Cyborg Insects Will Soon Be Dispatched To Fight Terrorism | J&J Exterminating
You have probably heard about the new cyborg insect trend in the field of robotic engineering. Engineers are often trying to find new ways to make moving machines more efficient, and it turns out that insects make a great model to base these cyborgs on. Insects are efficient movers as they have multiple legs that helps them navigate on non-flat ground, and they don’t expend to much energy getting around. Several academic institutions have recently partnered up in order to build robotic dragonflies that will help government officials gather more reliable intelligence. The robotic dragonfly will also serve as a reconnaissance tool in the field.
The United States Military is calling this new robotic insect DragonflEYE. The robotic dragonfly could be thought of as a miniature drone that will be spying on our enemies. These drones are being developed mostly in secret by military scientists, and these new insect robots are supposed to be a major improvement on past robotic insects. For example, the new dragonfly drone is more agile, lighter and smaller.
There are currently many programs in existence that are building insect-inspired drones, some of these projects are carried out by the military, and others are produced by private corporations. Nearly all of these programs are building drones that mimic the movement of insects.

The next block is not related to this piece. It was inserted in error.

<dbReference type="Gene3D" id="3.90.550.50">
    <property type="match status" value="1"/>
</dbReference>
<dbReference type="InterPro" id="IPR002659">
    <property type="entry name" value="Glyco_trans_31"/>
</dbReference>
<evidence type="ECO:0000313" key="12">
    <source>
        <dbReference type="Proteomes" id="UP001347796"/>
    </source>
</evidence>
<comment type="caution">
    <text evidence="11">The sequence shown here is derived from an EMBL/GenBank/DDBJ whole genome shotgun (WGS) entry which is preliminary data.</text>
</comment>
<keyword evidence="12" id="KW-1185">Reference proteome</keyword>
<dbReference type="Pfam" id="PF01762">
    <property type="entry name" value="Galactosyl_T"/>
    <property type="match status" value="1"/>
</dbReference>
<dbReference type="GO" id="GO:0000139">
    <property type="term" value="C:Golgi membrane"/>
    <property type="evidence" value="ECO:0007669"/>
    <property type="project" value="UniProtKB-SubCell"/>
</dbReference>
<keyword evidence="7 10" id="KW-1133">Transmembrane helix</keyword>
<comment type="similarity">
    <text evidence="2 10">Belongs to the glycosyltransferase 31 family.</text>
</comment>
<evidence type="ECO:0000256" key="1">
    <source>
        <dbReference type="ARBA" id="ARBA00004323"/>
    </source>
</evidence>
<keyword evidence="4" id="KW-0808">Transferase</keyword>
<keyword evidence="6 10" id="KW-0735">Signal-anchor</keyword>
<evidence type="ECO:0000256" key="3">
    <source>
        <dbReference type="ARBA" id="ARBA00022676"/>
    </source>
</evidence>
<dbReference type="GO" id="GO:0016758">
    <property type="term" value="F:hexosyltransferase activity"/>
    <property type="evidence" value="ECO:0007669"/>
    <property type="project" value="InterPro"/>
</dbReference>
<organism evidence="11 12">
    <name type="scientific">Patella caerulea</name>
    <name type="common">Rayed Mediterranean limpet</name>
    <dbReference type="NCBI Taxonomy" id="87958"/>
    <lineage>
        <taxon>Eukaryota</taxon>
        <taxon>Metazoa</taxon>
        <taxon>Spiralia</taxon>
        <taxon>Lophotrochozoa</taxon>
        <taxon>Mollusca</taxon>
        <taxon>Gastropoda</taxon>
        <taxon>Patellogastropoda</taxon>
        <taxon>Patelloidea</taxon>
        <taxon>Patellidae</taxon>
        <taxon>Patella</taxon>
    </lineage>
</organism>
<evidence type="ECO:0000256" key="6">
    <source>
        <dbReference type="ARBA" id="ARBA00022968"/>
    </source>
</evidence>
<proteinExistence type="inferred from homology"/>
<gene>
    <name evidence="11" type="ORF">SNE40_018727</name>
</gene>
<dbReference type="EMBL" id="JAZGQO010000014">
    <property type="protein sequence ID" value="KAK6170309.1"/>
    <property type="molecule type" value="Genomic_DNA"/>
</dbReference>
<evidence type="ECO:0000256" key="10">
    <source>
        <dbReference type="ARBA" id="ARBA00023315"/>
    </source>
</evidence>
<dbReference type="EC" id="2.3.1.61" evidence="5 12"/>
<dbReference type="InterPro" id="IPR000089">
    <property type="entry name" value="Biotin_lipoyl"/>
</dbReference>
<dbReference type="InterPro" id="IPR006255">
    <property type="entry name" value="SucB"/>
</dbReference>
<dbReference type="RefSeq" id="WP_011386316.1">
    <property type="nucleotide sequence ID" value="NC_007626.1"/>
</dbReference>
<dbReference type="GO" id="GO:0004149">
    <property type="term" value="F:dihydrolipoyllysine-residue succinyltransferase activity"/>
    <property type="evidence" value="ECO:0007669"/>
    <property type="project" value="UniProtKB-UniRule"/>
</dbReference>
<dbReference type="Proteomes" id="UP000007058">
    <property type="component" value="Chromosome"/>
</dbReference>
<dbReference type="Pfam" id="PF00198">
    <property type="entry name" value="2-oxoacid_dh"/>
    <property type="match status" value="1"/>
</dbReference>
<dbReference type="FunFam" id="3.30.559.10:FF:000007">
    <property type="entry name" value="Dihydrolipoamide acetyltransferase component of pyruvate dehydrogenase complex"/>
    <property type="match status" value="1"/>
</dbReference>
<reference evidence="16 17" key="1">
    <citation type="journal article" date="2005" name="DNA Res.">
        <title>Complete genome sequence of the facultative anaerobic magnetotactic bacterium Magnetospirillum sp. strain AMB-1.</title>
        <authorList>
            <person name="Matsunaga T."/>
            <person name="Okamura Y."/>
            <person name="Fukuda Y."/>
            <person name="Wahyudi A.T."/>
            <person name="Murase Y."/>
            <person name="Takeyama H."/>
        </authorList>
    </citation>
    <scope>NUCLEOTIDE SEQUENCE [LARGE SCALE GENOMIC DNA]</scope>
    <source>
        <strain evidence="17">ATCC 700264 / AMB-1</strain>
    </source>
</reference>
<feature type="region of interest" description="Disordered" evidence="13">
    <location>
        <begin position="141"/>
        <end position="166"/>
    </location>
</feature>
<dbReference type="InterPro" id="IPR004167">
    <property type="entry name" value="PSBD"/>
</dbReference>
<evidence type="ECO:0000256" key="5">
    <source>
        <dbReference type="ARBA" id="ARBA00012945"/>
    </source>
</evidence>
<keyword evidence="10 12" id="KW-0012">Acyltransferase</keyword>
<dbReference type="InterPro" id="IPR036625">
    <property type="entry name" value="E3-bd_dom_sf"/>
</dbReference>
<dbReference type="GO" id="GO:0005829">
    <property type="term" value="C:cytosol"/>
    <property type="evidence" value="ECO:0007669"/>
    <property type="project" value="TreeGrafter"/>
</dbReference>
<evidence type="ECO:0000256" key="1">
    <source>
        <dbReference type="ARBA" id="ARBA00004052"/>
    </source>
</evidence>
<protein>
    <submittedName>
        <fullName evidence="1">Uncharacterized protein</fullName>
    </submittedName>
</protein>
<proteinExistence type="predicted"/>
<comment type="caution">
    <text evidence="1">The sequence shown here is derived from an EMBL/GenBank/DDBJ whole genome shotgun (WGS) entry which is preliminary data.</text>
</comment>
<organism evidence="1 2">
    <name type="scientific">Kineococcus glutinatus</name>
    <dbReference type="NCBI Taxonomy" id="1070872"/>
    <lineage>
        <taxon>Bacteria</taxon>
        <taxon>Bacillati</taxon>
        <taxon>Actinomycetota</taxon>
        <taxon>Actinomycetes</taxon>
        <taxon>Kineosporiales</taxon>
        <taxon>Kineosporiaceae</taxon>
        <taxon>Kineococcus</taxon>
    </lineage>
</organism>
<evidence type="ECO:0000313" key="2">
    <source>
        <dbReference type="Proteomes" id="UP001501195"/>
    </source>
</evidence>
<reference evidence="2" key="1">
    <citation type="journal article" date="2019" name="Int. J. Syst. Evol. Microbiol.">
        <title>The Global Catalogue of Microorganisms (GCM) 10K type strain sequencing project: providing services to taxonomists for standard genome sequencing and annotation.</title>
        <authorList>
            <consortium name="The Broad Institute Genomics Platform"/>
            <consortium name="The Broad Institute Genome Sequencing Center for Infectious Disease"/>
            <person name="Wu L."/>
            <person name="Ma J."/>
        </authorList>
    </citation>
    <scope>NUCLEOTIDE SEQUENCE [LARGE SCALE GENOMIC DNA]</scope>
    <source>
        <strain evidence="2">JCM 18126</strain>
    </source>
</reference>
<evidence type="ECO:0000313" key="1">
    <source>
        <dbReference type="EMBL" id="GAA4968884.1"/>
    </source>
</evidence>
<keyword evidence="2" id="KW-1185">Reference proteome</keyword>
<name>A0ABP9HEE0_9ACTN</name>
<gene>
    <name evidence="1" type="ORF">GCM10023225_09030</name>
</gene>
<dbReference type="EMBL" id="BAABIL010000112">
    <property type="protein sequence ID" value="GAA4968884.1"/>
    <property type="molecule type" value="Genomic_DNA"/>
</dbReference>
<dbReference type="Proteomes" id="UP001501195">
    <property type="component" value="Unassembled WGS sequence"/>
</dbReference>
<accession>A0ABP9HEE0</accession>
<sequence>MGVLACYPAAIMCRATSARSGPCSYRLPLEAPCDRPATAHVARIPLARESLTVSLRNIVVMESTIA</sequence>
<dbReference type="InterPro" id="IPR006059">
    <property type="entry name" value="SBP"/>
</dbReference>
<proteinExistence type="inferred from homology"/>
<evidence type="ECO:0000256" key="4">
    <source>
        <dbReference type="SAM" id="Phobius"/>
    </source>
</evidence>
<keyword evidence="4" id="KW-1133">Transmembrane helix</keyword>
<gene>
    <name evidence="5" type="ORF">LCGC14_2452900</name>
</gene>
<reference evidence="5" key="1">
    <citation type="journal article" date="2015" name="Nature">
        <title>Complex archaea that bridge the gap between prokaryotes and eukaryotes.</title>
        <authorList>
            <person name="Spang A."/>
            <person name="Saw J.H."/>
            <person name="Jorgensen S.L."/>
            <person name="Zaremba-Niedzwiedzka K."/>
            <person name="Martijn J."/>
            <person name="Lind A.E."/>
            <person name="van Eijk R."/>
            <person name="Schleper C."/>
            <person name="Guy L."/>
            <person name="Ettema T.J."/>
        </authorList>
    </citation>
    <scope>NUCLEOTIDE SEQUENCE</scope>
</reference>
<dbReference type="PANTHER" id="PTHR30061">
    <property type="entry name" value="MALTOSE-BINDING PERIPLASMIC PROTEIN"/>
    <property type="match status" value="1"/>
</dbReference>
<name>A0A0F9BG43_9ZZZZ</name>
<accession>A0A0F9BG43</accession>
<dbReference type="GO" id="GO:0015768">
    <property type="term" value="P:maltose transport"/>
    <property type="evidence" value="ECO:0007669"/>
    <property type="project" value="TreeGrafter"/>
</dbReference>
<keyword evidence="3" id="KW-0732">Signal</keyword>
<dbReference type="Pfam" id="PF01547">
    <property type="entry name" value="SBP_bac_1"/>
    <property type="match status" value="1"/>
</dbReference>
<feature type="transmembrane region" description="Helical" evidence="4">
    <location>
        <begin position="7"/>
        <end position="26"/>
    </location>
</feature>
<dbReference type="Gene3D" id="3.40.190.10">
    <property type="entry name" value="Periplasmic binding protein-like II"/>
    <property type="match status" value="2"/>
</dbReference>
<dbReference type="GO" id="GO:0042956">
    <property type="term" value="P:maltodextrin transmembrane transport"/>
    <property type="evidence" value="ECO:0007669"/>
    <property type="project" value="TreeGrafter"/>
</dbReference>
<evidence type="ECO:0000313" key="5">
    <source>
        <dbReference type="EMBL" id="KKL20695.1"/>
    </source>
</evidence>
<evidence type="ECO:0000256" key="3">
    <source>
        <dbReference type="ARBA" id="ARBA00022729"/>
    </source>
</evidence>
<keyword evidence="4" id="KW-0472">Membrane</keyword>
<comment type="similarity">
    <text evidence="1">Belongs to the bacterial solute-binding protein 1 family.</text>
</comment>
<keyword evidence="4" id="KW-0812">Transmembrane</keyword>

The dragonfly is an unusual insect in that it uses four separate wings to fly. All of these wings are independently controlled, and there are not many creatures in the wild with this ability. These four independently functioning wings are important for the military because each wing allows for a different flying style. Hovering, turning corners, accelerating, moving up and down and from side to side are some of the different movements that only particular wings on the dragonfly are capable of producing. These separate wings will allow remote control drone pilots to have improved control over the robotic dragonflies movements.
Which insect do you think would serve as a good model for insect-drones?